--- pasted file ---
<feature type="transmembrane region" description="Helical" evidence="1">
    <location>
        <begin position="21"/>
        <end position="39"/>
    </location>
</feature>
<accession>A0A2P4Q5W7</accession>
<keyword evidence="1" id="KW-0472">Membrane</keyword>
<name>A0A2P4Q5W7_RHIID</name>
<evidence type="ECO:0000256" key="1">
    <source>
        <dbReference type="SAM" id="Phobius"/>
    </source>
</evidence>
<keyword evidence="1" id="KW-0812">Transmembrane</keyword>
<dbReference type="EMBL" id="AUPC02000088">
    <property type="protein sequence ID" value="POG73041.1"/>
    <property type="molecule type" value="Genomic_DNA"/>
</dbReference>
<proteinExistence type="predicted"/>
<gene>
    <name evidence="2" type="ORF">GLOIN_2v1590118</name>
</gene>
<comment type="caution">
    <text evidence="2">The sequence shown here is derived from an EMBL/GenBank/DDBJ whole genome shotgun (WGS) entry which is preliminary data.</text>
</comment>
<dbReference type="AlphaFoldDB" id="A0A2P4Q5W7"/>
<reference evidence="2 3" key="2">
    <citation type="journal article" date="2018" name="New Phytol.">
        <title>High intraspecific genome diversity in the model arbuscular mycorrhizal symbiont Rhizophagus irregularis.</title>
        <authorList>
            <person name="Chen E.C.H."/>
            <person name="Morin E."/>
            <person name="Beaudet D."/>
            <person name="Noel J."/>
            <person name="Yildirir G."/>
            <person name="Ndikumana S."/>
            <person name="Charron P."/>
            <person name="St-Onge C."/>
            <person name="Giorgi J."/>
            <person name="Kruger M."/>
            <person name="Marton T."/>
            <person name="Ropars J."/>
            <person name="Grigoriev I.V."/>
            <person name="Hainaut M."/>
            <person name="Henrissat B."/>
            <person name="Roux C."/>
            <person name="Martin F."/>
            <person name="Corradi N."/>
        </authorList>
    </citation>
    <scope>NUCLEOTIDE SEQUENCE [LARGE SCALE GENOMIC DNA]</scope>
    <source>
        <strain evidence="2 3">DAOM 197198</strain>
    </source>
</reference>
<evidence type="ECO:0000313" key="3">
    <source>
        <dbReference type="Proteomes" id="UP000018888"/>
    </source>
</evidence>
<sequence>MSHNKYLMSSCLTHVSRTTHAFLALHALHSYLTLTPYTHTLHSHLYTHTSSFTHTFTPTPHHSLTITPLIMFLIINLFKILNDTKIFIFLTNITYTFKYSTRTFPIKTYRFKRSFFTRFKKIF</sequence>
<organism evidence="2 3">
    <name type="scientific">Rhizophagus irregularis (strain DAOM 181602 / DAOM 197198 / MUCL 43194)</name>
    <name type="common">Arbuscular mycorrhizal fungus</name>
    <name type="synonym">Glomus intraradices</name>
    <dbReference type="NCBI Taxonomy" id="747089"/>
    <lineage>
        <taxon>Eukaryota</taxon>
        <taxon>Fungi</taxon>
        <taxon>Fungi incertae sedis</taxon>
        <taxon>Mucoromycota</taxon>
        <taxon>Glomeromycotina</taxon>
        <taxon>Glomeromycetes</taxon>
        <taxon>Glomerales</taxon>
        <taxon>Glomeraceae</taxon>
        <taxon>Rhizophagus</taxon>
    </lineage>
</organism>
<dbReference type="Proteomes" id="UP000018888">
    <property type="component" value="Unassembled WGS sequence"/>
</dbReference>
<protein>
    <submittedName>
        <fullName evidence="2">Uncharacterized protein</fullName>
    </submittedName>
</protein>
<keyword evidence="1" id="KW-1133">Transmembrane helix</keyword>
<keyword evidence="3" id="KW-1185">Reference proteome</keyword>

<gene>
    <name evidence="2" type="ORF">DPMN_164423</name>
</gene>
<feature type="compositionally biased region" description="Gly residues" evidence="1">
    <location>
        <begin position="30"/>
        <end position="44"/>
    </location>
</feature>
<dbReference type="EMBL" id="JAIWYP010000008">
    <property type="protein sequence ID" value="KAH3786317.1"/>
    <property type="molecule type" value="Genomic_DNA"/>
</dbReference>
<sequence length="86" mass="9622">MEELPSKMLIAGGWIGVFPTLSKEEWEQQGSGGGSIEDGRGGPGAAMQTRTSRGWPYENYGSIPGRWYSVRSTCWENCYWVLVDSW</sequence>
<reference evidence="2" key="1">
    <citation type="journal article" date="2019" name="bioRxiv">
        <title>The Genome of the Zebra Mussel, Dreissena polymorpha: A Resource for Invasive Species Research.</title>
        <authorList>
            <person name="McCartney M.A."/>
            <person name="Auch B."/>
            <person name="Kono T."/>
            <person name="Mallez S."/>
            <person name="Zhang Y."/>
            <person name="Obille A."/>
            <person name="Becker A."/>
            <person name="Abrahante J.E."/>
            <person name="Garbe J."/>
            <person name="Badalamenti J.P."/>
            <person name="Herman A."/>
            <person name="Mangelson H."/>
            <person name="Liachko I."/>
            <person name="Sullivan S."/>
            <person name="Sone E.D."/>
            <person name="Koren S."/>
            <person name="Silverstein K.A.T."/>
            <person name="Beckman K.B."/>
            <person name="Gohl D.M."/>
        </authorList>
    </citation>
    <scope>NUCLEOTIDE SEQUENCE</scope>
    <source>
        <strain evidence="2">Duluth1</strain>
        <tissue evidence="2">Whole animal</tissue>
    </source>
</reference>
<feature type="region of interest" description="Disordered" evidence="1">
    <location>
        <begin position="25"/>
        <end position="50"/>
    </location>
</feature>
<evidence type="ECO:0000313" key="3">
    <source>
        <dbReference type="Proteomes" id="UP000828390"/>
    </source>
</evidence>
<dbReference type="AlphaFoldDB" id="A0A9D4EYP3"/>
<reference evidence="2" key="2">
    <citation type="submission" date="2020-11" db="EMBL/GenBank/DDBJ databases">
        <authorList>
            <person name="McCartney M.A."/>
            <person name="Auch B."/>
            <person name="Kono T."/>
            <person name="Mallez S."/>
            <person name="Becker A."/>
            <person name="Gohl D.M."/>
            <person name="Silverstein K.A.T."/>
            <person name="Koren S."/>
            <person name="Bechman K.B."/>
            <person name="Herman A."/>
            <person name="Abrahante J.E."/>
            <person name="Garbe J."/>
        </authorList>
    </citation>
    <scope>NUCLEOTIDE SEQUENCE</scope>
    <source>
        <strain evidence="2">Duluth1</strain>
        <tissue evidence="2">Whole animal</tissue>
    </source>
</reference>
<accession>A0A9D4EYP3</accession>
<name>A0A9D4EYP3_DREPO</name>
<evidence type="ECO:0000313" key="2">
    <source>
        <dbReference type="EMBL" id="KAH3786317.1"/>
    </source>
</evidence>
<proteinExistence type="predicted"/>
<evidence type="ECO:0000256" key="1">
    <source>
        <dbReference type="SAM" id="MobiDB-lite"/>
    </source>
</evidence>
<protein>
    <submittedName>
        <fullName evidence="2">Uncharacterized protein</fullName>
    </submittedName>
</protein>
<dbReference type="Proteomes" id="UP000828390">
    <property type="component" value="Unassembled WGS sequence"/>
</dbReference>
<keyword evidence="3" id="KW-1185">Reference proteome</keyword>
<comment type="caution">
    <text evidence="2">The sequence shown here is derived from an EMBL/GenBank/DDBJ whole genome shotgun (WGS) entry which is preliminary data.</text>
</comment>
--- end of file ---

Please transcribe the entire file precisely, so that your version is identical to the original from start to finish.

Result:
<feature type="transmembrane region" description="Helical" evidence="1">
    <location>
        <begin position="21"/>
        <end position="39"/>
    </location>
</feature>
<accession>A0A2P4Q5W7</accession>
<keyword evidence="1" id="KW-0472">Membrane</keyword>
<name>A0A2P4Q5W7_RHIID</name>
<evidence type="ECO:0000256" key="1">
    <source>
        <dbReference type="SAM" id="Phobius"/>
    </source>
</evidence>
<keyword evidence="1" id="KW-0812">Transmembrane</keyword>
<dbReference type="EMBL" id="AUPC02000088">
    <property type="protein sequence ID" value="POG73041.1"/>
    <property type="molecule type" value="Genomic_DNA"/>
</dbReference>
<proteinExistence type="predicted"/>
<gene>
    <name evidence="2" type="ORF">GLOIN_2v1590118</name>
</gene>
<comment type="caution">
    <text evidence="2">The sequence shown here is derived from an EMBL/GenBank/DDBJ whole genome shotgun (WGS) entry which is preliminary data.</text>
</comment>
<dbReference type="AlphaFoldDB" id="A0A2P4Q5W7"/>
<reference evidence="2 3" key="2">
    <citation type="journal article" date="2018" name="New Phytol.">
        <title>High intraspecific genome diversity in the model arbuscular mycorrhizal symbiont Rhizophagus irregularis.</title>
        <authorList>
            <person name="Chen E.C.H."/>
            <person name="Morin E."/>
            <person name="Beaudet D."/>
            <person name="Noel J."/>
            <person name="Yildirir G."/>
            <person name="Ndikumana S."/>
            <person name="Charron P."/>
            <person name="St-Onge C."/>
            <person name="Giorgi J."/>
            <person name="Kruger M."/>
            <person name="Marton T."/>
            <person name="Ropars J."/>
            <person name="Grigoriev I.V."/>
            <person name="Hainaut M."/>
            <person name="Henrissat B."/>
            <person name="Roux C."/>
            <person name="Martin F."/>
            <person name="Corradi N."/>
        </authorList>
    </citation>
    <scope>NUCLEOTIDE SEQUENCE [LARGE SCALE GENOMIC DNA]</scope>
    <source>
        <strain evidence="2 3">DAOM 197198</strain>
    </source>
</reference>
<evidence type="ECO:0000313" key="3">
    <source>
        <dbReference type="Proteomes" id="UP000018888"/>
    </source>
</evidence>
<sequence>MSHNKYLMSSCLTHVSRTTHAFLALHALHSYLTLTPYTHTLHSHLYTHTSSFTHTFTPTPHHSLTITPLIMFLIINLFKILNDTKIFIFLTNITYTFKYSTRTFPIKTYRFKRSFFTRFKKIF</sequence>
<organism evidence="2 3">
    <name type="scientific">Rhizophagus irregularis (strain DAOM 181602 / DAOM 197198 / MUCL 43194)</name>
    <name type="common">Arbuscular mycorrhizal fungus</name>
    <name type="synonym">Glomus intraradices</name>
    <dbReference type="NCBI Taxonomy" id="747089"/>
    <lineage>
        <taxon>Eukaryota</taxon>
        <taxon>Fungi</taxon>
        <taxon>Fungi incertae sedis</taxon>
        <taxon>Mucoromycota</taxon>
        <taxon>Glomeromycotina</taxon>
        <taxon>Glomeromycetes</taxon>
        <taxon>Glomerales</taxon>
        <taxon>Glomeraceae</taxon>
        <taxon>Rhizophagus</taxon>
    </lineage>
</organism>
<dbReference type="Proteomes" id="UP000018888">
    <property type="component" value="Unassembled WGS sequence"/>
</dbReference>
<protein>
    <submittedName>
        <fullName evidence="2">Uncharacterized protein</fullName>
    </submittedName>
</protein>
<keyword evidence="1" id="KW-1133">Transmembrane helix</keyword>
<keyword evidence="3" id="KW-1185">Reference proteome</keyword>

<gene>
    <name evidence="2" type="ORF">DPMN_164423</name>
</gene>
<feature type="compositionally biased region" description="Gly residues" evidence="1">
    <location>
        <begin position="30"/>
        <end position="44"/>
    </location>
</feature>
<dbReference type="EMBL" id="JAIWYP010000008">
    <property type="protein sequence ID" value="KAH3786317.1"/>
    <property type="molecule type" value="Genomic_DNA"/>
</dbReference>
<sequence length="86" mass="9622">MEELPSKMLIAGGWIGVFPTLSKEEWEQQGSGGGSIEDGRGGPGAAMQTRTSRGWPYENYGSIPGRWYSVRSTCWENCYWVLVDSW</sequence>
<reference evidence="2" key="1">
    <citation type="journal article" date="2019" name="bioRxiv">
        <title>The Genome of the Zebra Mussel, Dreissena polymorpha: A Resource for Invasive Species Research.</title>
        <authorList>
            <person name="McCartney M.A."/>
            <person name="Auch B."/>
            <person name="Kono T."/>
            <person name="Mallez S."/>
            <person name="Zhang Y."/>
            <person name="Obille A."/>
            <person name="Becker A."/>
            <person name="Abrahante J.E."/>
            <person name="Garbe J."/>
            <person name="Badalamenti J.P."/>
            <person name="Herman A."/>
            <person name="Mangelson H."/>
            <person name="Liachko I."/>
            <person name="Sullivan S."/>
            <person name="Sone E.D."/>
            <person name="Koren S."/>
            <person name="Silverstein K.A.T."/>
            <person name="Beckman K.B."/>
            <person name="Gohl D.M."/>
        </authorList>
    </citation>
    <scope>NUCLEOTIDE SEQUENCE</scope>
    <source>
        <strain evidence="2">Duluth1</strain>
        <tissue evidence="2">Whole animal</tissue>
    </source>
</reference>
<feature type="region of interest" description="Disordered" evidence="1">
    <location>
        <begin position="25"/>
        <end position="50"/>
    </location>
</feature>
<evidence type="ECO:0000313" key="3">
    <source>
        <dbReference type="Proteomes" id="UP000828390"/>
    </source>
</evidence>
<dbReference type="AlphaFoldDB" id="A0A9D4EYP3"/>
<reference evidence="2" key="2">
    <citation type="submission" date="2020-11" db="EMBL/GenBank/DDBJ databases">
        <authorList>
            <person name="McCartney M.A."/>
            <person name="Auch B."/>
            <person name="Kono T."/>
            <person name="Mallez S."/>
            <person name="Becker A."/>
            <person name="Gohl D.M."/>
            <person name="Silverstein K.A.T."/>
            <person name="Koren S."/>
            <person name="Bechman K.B."/>
            <person name="Herman A."/>
            <person name="Abrahante J.E."/>
            <person name="Garbe J."/>
        </authorList>
    </citation>
    <scope>NUCLEOTIDE SEQUENCE</scope>
    <source>
        <strain evidence="2">Duluth1</strain>
        <tissue evidence="2">Whole animal</tissue>
    </source>
</reference>
<accession>A0A9D4EYP3</accession>
<name>A0A9D4EYP3_DREPO</name>
<evidence type="ECO:0000313" key="2">
    <source>
        <dbReference type="EMBL" id="KAH3786317.1"/>
    </source>
</evidence>
<proteinExistence type="predicted"/>
<evidence type="ECO:0000256" key="1">
    <source>
        <dbReference type="SAM" id="MobiDB-lite"/>
    </source>
</evidence>
<protein>
    <submittedName>
        <fullName evidence="2">Uncharacterized protein</fullName>
    </submittedName>
</protein>
<dbReference type="Proteomes" id="UP000828390">
    <property type="component" value="Unassembled WGS sequence"/>
</dbReference>
<keyword evidence="3" id="KW-1185">Reference proteome</keyword>
<comment type="caution">
    <text evidence="2">The sequence shown here is derived from an EMBL/GenBank/DDBJ whole genome shotgun (WGS) entry which is preliminary data.</text>
</comment>